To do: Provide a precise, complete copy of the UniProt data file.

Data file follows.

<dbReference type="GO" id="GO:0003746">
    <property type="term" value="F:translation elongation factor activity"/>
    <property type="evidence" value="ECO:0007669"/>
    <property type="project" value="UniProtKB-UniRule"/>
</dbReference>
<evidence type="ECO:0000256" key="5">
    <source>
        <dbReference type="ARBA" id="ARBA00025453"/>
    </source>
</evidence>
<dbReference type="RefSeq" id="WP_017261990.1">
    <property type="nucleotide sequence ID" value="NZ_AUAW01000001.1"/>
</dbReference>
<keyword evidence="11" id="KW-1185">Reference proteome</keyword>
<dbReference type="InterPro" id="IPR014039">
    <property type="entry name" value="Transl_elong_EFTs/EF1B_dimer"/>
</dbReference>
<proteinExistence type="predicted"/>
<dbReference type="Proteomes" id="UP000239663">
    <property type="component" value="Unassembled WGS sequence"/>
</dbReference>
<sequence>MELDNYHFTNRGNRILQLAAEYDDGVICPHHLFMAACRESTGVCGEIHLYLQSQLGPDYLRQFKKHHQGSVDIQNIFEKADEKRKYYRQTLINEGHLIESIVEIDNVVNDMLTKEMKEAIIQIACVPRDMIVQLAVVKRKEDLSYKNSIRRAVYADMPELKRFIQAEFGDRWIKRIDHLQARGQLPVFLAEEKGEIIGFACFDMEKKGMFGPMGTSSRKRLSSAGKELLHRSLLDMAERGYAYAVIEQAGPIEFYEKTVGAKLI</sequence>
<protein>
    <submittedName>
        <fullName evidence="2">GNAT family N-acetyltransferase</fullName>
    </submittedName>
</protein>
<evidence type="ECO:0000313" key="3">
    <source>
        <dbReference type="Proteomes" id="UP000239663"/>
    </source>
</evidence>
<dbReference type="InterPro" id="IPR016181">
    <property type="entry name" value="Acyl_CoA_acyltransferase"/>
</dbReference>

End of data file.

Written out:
<dbReference type="GO" id="GO:0003746">
    <property type="term" value="F:translation elongation factor activity"/>
    <property type="evidence" value="ECO:0007669"/>
    <property type="project" value="UniProtKB-UniRule"/>
</dbReference>
<evidence type="ECO:0000256" key="5">
    <source>
        <dbReference type="ARBA" id="ARBA00025453"/>
    </source>
</evidence>
<dbReference type="RefSeq" id="WP_017261990.1">
    <property type="nucleotide sequence ID" value="NZ_AUAW01000001.1"/>
</dbReference>
<keyword evidence="11" id="KW-1185">Reference proteome</keyword>
<dbReference type="InterPro" id="IPR014039">
    <property type="entry name" value="Transl_elong_EFTs/EF1B_dimer"/>
</dbReference>
<proteinExistence type="predicted"/>
<dbReference type="Proteomes" id="UP000239663">
    <property type="component" value="Unassembled WGS sequence"/>
</dbReference>
<sequence>MELDNYHFTNRGNRILQLAAEYDDGVICPHHLFMAACRESTGVCGEIHLYLQSQLGPDYLRQFKKHHQGSVDIQNIFEKADEKRKYYRQTLINEGHLIESIVEIDNVVNDMLTKEMKEAIIQIACVPRDMIVQLAVVKRKEDLSYKNSIRRAVYADMPELKRFIQAEFGDRWIKRIDHLQARGQLPVFLAEEKGEIIGFACFDMEKKGMFGPMGTSSRKRLSSAGKELLHRSLLDMAERGYAYAVIEQAGPIEFYEKTVGAKLI</sequence>
<protein>
    <submittedName>
        <fullName evidence="2">GNAT family N-acetyltransferase</fullName>
    </submittedName>
</protein>
<evidence type="ECO:0000313" key="3">
    <source>
        <dbReference type="Proteomes" id="UP000239663"/>
    </source>
</evidence>
<dbReference type="InterPro" id="IPR016181">
    <property type="entry name" value="Acyl_CoA_acyltransferase"/>
</dbReference>